Return to Rhea
After a couple of years in high-inclination orbits that limited its ability to encounter Saturn's moons, NASA's Cassini spacecraft returned to Saturn's equatorial plane in March 2015.
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A dual view of Saturn's icy moon Rhea marks the return of NASA's Cassini spacecraft to the realm of the planet's icy satellites. This follows nearly two years during which the spacecraft's orbits carried it high above the planet's poles. Those paths limited the mission's ability to encounter the moons, apart from regular flybys of Titan.

Cassini's orbit will remain nearly equatorial for the remainder of 2015, during which the spacecraft will have four close encounters with Titan, two with Dione and three with the geyser-moon, Enceladus.

The two views of Rhea were taken about an hour-and-a-half apart on Feb. 9, 2015, when Cassini was about 30,000 to 50,000 miles (50,000 to 80,000 kilometers) away from the moon. Cassini officially began its new set of equatorial orbits on March 16.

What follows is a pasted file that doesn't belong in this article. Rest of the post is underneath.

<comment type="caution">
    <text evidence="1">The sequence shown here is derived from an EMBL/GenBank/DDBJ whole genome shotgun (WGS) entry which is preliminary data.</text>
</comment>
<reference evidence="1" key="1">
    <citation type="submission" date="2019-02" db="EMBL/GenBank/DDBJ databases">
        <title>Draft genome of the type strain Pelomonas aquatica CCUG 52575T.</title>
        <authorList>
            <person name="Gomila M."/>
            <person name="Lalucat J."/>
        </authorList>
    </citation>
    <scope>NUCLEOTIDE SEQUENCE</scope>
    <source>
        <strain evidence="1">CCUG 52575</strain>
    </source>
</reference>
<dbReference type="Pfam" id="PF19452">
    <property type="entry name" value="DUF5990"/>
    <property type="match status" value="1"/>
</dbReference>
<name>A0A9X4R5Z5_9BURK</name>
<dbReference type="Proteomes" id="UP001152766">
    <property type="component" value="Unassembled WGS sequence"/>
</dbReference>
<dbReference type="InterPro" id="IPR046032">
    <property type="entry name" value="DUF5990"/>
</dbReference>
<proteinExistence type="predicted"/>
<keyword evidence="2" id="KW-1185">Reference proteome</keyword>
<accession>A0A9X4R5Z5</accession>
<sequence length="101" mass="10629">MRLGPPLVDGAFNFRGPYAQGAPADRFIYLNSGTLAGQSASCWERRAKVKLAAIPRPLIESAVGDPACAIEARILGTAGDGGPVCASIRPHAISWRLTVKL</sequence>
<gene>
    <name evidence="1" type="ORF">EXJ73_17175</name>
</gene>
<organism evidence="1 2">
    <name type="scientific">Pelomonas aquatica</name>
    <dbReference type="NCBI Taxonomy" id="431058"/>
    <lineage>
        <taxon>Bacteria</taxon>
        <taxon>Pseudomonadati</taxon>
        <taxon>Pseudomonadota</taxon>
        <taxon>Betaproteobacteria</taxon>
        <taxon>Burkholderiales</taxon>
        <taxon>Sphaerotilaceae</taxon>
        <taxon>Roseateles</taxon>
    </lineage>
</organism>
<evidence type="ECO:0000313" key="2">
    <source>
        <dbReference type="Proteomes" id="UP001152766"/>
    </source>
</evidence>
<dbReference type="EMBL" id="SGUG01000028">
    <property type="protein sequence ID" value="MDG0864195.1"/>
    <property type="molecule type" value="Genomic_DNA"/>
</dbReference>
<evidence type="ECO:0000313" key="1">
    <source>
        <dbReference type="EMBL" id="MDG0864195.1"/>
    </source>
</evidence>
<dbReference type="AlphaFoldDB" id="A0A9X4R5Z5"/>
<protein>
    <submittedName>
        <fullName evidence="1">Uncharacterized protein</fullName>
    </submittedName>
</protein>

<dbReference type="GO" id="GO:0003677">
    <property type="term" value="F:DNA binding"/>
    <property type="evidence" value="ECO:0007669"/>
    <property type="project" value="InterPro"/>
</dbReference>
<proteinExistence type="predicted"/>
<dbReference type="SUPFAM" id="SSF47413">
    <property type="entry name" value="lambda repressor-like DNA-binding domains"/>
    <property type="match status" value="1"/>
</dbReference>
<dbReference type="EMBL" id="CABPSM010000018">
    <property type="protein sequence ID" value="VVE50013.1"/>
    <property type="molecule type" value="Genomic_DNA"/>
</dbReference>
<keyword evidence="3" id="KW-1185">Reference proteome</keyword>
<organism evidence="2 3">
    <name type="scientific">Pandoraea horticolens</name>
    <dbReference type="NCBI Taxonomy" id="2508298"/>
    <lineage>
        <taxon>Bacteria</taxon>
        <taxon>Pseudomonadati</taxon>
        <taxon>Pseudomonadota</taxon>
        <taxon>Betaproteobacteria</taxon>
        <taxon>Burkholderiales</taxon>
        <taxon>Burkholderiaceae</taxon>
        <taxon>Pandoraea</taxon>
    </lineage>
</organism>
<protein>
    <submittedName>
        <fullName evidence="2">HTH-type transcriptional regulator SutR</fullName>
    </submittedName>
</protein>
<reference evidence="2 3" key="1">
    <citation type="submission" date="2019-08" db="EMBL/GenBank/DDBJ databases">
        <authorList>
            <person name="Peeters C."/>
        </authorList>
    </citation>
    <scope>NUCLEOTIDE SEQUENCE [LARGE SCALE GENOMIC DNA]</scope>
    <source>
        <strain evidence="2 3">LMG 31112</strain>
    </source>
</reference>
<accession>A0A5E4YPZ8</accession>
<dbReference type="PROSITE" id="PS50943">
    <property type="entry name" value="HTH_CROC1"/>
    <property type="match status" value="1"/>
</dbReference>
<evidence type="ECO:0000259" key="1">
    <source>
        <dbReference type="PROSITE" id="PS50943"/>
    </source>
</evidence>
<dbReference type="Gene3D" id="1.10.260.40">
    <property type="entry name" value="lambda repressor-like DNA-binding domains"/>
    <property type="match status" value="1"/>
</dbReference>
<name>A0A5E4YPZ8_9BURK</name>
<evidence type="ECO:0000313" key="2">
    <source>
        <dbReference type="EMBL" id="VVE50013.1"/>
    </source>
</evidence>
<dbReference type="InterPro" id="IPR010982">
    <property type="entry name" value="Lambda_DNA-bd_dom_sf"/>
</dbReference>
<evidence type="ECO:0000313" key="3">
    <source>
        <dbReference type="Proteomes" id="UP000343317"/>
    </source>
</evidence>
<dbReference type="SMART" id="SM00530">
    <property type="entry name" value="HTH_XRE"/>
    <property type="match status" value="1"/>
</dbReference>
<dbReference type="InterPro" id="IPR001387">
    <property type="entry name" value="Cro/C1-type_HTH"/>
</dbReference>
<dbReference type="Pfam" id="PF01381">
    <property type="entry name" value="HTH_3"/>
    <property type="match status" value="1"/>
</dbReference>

The views show an expanded range of colors from those visible to human eyes in order to highlight subtle color variations across Rhea's surface. In natural color, the moon's surface is fairly uniform. The image at right represents the highest-resolution color view of Rhea released to date.

The Cassini-Huygens mission is a cooperative project of NASA, ESA (European Space Agency) and the Italian Space Agency. NASA's Jet Propulsion Laboratory in Pasadena, California, manages the mission for the agency's Science Mission Directorate in Washington. JPL is a division of the California Institute of Technology in Pasadena. The Cassini imaging operations center is based at the Space Science Institute in Boulder, Colorado.

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Preston Dyches
Jet Propulsion Laboratory, Pasadena, Calif.

Steve Mullins
Space Science Institute, Boulder, Colo.